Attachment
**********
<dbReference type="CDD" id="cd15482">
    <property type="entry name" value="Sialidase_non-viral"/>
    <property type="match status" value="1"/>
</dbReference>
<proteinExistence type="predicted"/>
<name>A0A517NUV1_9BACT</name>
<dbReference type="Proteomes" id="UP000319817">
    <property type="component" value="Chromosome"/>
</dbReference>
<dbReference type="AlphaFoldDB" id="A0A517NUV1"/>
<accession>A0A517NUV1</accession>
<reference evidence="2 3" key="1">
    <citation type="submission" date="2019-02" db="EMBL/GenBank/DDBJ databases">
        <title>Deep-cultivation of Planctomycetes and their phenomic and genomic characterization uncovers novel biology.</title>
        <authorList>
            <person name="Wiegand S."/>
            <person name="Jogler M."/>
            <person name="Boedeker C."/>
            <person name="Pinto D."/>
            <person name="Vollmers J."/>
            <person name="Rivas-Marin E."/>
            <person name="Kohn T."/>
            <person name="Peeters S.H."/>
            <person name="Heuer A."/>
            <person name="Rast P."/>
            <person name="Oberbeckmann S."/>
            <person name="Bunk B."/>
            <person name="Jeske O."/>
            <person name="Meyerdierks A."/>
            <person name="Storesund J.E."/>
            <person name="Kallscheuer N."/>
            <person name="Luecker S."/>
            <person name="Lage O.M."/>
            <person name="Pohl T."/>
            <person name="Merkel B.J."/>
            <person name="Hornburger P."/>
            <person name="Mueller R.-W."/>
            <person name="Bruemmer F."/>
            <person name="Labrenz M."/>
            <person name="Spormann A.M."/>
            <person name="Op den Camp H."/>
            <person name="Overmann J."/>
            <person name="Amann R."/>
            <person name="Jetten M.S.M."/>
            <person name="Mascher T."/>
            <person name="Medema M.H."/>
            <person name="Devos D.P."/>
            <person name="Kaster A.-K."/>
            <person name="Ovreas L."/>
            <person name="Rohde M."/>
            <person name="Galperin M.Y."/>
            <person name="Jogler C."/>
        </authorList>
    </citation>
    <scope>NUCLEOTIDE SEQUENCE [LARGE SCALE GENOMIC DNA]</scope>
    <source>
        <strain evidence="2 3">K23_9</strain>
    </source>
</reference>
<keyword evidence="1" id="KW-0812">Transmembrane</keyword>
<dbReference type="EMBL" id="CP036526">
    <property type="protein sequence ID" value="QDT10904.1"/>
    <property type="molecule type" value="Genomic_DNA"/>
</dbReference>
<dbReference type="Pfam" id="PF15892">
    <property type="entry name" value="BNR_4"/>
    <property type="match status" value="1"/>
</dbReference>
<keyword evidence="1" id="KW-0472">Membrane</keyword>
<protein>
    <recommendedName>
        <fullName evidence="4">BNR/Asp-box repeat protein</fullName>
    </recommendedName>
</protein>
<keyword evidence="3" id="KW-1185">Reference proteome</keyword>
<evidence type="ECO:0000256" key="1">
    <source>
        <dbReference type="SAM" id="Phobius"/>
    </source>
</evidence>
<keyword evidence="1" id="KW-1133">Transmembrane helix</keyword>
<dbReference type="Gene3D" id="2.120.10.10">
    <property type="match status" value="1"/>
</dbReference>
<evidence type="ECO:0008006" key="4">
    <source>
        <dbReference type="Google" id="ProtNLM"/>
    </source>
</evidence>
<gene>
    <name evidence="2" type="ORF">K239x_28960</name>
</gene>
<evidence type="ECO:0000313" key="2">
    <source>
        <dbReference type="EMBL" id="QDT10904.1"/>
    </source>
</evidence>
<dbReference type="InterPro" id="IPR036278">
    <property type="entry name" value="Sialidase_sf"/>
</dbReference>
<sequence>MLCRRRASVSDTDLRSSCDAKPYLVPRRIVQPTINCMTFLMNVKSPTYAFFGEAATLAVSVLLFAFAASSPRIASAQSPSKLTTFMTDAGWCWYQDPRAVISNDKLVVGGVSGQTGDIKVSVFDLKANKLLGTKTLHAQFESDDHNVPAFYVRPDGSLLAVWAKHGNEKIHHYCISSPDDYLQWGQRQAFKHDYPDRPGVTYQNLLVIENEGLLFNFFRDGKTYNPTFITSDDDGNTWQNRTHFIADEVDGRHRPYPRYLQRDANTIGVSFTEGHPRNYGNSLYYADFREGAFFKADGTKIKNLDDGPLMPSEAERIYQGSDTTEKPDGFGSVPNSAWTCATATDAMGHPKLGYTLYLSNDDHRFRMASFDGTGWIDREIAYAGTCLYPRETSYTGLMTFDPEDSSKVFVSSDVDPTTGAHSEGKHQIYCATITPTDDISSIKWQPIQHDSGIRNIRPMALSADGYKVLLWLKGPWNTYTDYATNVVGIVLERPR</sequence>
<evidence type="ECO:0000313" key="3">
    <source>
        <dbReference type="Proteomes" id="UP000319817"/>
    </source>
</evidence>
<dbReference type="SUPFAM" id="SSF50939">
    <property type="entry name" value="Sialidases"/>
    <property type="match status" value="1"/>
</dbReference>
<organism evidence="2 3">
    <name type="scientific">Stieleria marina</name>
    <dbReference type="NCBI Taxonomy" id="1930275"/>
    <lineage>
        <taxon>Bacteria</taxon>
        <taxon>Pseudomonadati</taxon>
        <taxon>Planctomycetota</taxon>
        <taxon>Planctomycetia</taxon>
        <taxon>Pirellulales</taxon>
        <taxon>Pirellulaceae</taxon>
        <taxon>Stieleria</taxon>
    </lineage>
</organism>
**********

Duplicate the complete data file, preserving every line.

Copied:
<dbReference type="CDD" id="cd15482">
    <property type="entry name" value="Sialidase_non-viral"/>
    <property type="match status" value="1"/>
</dbReference>
<proteinExistence type="predicted"/>
<name>A0A517NUV1_9BACT</name>
<dbReference type="Proteomes" id="UP000319817">
    <property type="component" value="Chromosome"/>
</dbReference>
<dbReference type="AlphaFoldDB" id="A0A517NUV1"/>
<accession>A0A517NUV1</accession>
<reference evidence="2 3" key="1">
    <citation type="submission" date="2019-02" db="EMBL/GenBank/DDBJ databases">
        <title>Deep-cultivation of Planctomycetes and their phenomic and genomic characterization uncovers novel biology.</title>
        <authorList>
            <person name="Wiegand S."/>
            <person name="Jogler M."/>
            <person name="Boedeker C."/>
            <person name="Pinto D."/>
            <person name="Vollmers J."/>
            <person name="Rivas-Marin E."/>
            <person name="Kohn T."/>
            <person name="Peeters S.H."/>
            <person name="Heuer A."/>
            <person name="Rast P."/>
            <person name="Oberbeckmann S."/>
            <person name="Bunk B."/>
            <person name="Jeske O."/>
            <person name="Meyerdierks A."/>
            <person name="Storesund J.E."/>
            <person name="Kallscheuer N."/>
            <person name="Luecker S."/>
            <person name="Lage O.M."/>
            <person name="Pohl T."/>
            <person name="Merkel B.J."/>
            <person name="Hornburger P."/>
            <person name="Mueller R.-W."/>
            <person name="Bruemmer F."/>
            <person name="Labrenz M."/>
            <person name="Spormann A.M."/>
            <person name="Op den Camp H."/>
            <person name="Overmann J."/>
            <person name="Amann R."/>
            <person name="Jetten M.S.M."/>
            <person name="Mascher T."/>
            <person name="Medema M.H."/>
            <person name="Devos D.P."/>
            <person name="Kaster A.-K."/>
            <person name="Ovreas L."/>
            <person name="Rohde M."/>
            <person name="Galperin M.Y."/>
            <person name="Jogler C."/>
        </authorList>
    </citation>
    <scope>NUCLEOTIDE SEQUENCE [LARGE SCALE GENOMIC DNA]</scope>
    <source>
        <strain evidence="2 3">K23_9</strain>
    </source>
</reference>
<keyword evidence="1" id="KW-0812">Transmembrane</keyword>
<dbReference type="EMBL" id="CP036526">
    <property type="protein sequence ID" value="QDT10904.1"/>
    <property type="molecule type" value="Genomic_DNA"/>
</dbReference>
<dbReference type="Pfam" id="PF15892">
    <property type="entry name" value="BNR_4"/>
    <property type="match status" value="1"/>
</dbReference>
<keyword evidence="1" id="KW-0472">Membrane</keyword>
<protein>
    <recommendedName>
        <fullName evidence="4">BNR/Asp-box repeat protein</fullName>
    </recommendedName>
</protein>
<keyword evidence="3" id="KW-1185">Reference proteome</keyword>
<evidence type="ECO:0000256" key="1">
    <source>
        <dbReference type="SAM" id="Phobius"/>
    </source>
</evidence>
<keyword evidence="1" id="KW-1133">Transmembrane helix</keyword>
<dbReference type="Gene3D" id="2.120.10.10">
    <property type="match status" value="1"/>
</dbReference>
<evidence type="ECO:0008006" key="4">
    <source>
        <dbReference type="Google" id="ProtNLM"/>
    </source>
</evidence>
<gene>
    <name evidence="2" type="ORF">K239x_28960</name>
</gene>
<evidence type="ECO:0000313" key="2">
    <source>
        <dbReference type="EMBL" id="QDT10904.1"/>
    </source>
</evidence>
<dbReference type="InterPro" id="IPR036278">
    <property type="entry name" value="Sialidase_sf"/>
</dbReference>
<sequence>MLCRRRASVSDTDLRSSCDAKPYLVPRRIVQPTINCMTFLMNVKSPTYAFFGEAATLAVSVLLFAFAASSPRIASAQSPSKLTTFMTDAGWCWYQDPRAVISNDKLVVGGVSGQTGDIKVSVFDLKANKLLGTKTLHAQFESDDHNVPAFYVRPDGSLLAVWAKHGNEKIHHYCISSPDDYLQWGQRQAFKHDYPDRPGVTYQNLLVIENEGLLFNFFRDGKTYNPTFITSDDDGNTWQNRTHFIADEVDGRHRPYPRYLQRDANTIGVSFTEGHPRNYGNSLYYADFREGAFFKADGTKIKNLDDGPLMPSEAERIYQGSDTTEKPDGFGSVPNSAWTCATATDAMGHPKLGYTLYLSNDDHRFRMASFDGTGWIDREIAYAGTCLYPRETSYTGLMTFDPEDSSKVFVSSDVDPTTGAHSEGKHQIYCATITPTDDISSIKWQPIQHDSGIRNIRPMALSADGYKVLLWLKGPWNTYTDYATNVVGIVLERPR</sequence>
<evidence type="ECO:0000313" key="3">
    <source>
        <dbReference type="Proteomes" id="UP000319817"/>
    </source>
</evidence>
<dbReference type="SUPFAM" id="SSF50939">
    <property type="entry name" value="Sialidases"/>
    <property type="match status" value="1"/>
</dbReference>
<organism evidence="2 3">
    <name type="scientific">Stieleria marina</name>
    <dbReference type="NCBI Taxonomy" id="1930275"/>
    <lineage>
        <taxon>Bacteria</taxon>
        <taxon>Pseudomonadati</taxon>
        <taxon>Planctomycetota</taxon>
        <taxon>Planctomycetia</taxon>
        <taxon>Pirellulales</taxon>
        <taxon>Pirellulaceae</taxon>
        <taxon>Stieleria</taxon>
    </lineage>
</organism>